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Wed, 10.30.1935

Mahmoud El-Kati, Educator and Activist born

Mahmoud El-Kati

*Mahmoud El-Kati was born on this date in 1935. He is a Black educator, activist, lecturer, writer, and commentator on the African American experience.

From Savannah, Georgia, he is the son of Rufus Williams and Razzie Garvan Williams. El-Kati is one of 3 siblings and graduated from Booker T. Washington H. S. in Miami, Florida. El-Kati also is a graduate of Wilberforce University where he majored in contemporary African American history.

His many articles, essays and reviews have appeared in the New York Times, St. Paul Pioneer Press, Star Tribune, Insight News, The Spokesman, and The Nigerian Times and cover the "myth of race," Ebonics, gang activity, African Americans and sports and other issues.  El-Kati taught courses on the history of Blacks in the United States, American social movements, sports and the African American community, the social history of jazz and Afro-American folklore at MaCalaster College in St. Paul, Minnesota. He also taught a course on sports and African American at Metro State University as well as an introduction to the African American experience class at North High School in Minneapolis.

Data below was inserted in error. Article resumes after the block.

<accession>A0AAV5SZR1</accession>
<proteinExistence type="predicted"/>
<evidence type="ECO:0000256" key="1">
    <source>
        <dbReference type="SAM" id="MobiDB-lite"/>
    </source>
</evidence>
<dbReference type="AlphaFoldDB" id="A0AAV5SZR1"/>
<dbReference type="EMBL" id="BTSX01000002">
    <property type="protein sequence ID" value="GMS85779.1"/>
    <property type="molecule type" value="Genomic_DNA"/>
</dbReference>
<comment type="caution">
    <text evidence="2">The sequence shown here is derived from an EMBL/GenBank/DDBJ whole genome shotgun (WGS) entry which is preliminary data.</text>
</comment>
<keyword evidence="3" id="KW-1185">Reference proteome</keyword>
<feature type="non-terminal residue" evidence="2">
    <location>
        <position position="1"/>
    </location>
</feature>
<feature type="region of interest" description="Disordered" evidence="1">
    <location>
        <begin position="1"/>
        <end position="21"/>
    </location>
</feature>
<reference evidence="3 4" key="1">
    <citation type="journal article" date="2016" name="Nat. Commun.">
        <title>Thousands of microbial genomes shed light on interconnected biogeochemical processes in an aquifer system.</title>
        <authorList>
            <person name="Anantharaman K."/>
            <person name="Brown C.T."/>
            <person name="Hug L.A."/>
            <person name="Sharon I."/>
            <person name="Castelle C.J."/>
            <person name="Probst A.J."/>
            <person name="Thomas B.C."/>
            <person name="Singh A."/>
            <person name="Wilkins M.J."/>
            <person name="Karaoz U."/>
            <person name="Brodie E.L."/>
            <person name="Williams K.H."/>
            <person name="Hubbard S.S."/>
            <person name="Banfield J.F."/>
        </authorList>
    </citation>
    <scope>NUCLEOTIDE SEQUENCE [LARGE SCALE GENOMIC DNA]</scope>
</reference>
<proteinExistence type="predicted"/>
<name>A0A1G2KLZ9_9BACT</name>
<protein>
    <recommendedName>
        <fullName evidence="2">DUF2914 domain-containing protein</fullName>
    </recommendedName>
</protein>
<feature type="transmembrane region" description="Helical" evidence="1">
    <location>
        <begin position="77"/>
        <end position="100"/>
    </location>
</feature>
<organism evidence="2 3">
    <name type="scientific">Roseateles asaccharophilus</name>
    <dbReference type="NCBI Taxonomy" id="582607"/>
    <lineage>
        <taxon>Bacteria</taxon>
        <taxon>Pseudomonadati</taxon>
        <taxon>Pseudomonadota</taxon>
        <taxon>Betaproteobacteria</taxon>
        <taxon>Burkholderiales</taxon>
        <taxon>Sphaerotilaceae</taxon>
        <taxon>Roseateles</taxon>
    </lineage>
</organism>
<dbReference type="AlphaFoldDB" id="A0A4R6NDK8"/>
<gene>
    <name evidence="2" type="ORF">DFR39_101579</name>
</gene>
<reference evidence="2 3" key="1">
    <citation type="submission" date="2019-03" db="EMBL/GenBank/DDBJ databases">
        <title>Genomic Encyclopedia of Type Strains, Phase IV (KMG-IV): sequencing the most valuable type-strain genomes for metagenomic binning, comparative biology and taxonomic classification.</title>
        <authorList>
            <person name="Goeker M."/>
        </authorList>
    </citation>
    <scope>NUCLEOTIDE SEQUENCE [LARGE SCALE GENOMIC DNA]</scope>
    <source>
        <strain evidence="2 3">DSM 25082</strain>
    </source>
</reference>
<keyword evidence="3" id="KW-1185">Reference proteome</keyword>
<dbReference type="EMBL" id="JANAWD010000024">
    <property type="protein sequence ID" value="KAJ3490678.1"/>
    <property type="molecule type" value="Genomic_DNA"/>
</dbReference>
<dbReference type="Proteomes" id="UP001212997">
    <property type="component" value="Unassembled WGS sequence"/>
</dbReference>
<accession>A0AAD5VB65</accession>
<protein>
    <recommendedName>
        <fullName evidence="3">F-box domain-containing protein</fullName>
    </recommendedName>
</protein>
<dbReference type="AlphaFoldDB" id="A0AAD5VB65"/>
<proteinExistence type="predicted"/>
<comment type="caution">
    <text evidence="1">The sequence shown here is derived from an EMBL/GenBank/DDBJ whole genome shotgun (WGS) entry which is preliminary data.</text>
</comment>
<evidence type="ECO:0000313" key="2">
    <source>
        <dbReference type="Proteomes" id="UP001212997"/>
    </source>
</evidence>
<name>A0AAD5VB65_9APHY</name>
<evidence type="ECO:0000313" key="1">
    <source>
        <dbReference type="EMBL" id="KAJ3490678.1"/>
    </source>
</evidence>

He is co-founder and director of the annual Pan-African Conference at Minnesota State University Mankato, which over a 24 year period featured discussions on African thought throughout the Black Diaspora.  El-Kati is actively involved in community organizations, such as March, a Twin Cities group that formed following the Million Man March, the Minneapolis-based Stairstep Foundation and KMOJ, a community radio station in Minneapolis.

He is the recipient of the National Association of Black Storytellers' Zora Neale Hurston Award; given to people whose scholarly historical writings preserve the culture and tradition of African and African American people in America. He also recently received a Sankofa Award from the Stairstep Foundation for his long time and unwavering commitment and work with the Twin Cities' African American community.


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